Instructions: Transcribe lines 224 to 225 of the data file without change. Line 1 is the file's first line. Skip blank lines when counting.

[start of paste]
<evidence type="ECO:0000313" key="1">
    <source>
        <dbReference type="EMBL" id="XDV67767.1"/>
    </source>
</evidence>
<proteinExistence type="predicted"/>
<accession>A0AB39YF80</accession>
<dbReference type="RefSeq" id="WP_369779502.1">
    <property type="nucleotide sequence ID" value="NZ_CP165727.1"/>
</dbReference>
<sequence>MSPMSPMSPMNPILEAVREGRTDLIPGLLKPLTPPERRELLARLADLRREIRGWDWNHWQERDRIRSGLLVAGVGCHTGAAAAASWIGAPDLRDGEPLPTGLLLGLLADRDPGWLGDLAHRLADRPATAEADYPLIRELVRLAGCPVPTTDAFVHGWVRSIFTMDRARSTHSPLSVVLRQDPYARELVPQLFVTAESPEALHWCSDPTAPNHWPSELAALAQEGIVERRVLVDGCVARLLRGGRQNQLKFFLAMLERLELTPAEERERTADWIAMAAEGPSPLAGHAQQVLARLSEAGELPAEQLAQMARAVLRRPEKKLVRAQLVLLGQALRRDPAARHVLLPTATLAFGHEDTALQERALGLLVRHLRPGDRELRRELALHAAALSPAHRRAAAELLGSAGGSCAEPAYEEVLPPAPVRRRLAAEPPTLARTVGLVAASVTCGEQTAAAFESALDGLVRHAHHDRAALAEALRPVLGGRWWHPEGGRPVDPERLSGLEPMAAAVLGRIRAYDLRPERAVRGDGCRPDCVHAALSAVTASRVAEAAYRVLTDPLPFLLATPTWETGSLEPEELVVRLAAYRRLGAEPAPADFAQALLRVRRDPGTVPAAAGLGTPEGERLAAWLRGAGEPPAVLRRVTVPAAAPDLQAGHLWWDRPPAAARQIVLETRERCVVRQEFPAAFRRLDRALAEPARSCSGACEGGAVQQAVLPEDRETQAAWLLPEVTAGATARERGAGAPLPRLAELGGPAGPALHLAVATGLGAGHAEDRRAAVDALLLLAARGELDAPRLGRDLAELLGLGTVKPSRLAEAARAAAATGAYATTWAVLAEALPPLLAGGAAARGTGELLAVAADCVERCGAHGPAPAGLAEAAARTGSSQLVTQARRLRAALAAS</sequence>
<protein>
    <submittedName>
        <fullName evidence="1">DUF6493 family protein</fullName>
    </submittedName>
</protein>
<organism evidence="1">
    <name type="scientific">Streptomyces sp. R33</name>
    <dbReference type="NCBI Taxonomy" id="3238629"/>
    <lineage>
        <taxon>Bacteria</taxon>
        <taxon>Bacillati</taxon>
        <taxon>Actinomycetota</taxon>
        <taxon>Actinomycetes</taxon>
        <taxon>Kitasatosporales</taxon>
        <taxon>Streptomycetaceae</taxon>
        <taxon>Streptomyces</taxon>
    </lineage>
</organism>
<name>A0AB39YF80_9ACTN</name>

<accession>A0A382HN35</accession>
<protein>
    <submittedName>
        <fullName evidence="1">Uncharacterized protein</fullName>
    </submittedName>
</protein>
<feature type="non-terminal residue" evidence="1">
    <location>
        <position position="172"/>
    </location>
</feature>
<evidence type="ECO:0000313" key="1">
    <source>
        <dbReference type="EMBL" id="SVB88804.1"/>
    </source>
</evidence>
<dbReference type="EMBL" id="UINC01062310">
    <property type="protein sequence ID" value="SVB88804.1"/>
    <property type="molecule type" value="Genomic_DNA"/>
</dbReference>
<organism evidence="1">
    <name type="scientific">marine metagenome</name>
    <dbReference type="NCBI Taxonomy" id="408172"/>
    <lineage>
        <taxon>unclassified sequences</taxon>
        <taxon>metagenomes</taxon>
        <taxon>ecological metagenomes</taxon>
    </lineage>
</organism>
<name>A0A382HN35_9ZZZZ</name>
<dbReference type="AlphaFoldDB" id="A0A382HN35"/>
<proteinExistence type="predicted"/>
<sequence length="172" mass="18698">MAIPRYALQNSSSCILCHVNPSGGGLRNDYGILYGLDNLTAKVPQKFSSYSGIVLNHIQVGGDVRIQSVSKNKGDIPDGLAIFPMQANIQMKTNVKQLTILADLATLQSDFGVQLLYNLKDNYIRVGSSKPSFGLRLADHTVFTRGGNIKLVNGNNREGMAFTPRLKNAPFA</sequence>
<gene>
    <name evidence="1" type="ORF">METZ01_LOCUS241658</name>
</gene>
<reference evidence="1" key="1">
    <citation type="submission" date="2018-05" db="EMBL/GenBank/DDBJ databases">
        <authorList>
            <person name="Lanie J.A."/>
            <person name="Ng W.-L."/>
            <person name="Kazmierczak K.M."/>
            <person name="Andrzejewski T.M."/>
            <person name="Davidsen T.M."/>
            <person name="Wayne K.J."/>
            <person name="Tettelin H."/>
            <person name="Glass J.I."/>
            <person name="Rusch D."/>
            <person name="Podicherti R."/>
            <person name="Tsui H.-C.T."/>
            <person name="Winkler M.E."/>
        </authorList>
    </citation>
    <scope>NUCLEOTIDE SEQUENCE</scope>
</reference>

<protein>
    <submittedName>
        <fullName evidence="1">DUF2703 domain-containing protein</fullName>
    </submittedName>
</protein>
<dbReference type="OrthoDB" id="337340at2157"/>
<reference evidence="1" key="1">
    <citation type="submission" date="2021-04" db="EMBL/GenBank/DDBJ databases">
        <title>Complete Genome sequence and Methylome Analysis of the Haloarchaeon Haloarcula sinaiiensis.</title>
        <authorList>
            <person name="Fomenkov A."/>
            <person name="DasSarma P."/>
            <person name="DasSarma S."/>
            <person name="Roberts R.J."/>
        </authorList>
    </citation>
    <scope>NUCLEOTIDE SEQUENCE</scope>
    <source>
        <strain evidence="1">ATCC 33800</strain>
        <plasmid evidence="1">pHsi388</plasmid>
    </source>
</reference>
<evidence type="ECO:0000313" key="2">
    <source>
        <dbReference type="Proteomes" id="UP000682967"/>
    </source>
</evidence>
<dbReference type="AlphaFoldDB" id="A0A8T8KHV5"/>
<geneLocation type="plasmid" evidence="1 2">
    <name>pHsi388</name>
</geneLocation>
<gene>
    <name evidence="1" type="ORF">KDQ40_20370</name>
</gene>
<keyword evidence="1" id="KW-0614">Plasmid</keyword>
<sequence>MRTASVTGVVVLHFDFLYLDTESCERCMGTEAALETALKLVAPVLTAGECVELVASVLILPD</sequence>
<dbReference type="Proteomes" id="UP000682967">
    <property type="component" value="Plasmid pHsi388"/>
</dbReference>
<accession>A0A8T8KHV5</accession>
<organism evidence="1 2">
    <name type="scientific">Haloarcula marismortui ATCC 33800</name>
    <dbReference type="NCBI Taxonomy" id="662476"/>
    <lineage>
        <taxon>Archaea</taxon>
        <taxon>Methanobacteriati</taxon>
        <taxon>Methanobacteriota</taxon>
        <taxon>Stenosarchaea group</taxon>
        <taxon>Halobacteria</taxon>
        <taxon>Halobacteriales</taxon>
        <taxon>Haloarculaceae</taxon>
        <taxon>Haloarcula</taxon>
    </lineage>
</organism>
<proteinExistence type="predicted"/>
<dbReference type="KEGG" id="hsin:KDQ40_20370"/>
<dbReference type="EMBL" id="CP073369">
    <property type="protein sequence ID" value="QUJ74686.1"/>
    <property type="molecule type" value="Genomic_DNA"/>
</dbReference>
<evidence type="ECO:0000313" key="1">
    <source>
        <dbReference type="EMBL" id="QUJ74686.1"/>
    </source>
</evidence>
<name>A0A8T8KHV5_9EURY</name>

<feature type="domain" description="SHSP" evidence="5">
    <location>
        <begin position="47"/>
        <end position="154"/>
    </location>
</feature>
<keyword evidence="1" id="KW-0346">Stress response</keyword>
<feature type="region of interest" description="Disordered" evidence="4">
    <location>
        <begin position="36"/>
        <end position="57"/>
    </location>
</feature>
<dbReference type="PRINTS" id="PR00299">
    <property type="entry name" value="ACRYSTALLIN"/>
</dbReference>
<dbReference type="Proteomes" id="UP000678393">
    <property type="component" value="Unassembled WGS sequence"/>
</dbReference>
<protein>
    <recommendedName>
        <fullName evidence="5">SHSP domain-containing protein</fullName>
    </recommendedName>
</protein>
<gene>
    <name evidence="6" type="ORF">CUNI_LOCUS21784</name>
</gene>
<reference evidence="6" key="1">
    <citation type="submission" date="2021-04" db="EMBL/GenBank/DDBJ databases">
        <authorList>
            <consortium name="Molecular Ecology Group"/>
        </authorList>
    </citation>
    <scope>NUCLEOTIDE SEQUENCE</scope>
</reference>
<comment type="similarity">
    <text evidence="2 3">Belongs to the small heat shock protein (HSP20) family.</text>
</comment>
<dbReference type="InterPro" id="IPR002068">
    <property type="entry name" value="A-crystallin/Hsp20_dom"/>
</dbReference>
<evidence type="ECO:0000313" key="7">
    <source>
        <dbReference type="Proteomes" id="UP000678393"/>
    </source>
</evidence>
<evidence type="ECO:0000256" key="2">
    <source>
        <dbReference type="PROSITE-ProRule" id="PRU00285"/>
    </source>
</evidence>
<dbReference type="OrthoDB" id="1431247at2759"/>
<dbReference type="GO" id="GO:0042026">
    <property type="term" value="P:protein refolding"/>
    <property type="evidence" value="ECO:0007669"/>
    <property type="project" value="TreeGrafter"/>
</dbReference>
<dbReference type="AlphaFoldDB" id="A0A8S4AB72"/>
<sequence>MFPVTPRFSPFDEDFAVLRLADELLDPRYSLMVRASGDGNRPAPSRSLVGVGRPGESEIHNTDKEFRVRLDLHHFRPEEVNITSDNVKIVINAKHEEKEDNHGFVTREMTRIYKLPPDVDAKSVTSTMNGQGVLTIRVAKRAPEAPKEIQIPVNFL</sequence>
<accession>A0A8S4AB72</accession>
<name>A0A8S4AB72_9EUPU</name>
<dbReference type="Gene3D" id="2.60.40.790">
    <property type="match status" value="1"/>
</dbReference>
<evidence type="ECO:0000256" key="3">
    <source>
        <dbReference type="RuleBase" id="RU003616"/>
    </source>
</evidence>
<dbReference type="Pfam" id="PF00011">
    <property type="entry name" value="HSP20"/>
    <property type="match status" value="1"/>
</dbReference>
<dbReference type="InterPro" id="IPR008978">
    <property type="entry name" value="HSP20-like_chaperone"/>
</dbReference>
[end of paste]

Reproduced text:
</dbReference>
<dbReference type="InterPro" id="IPR008978">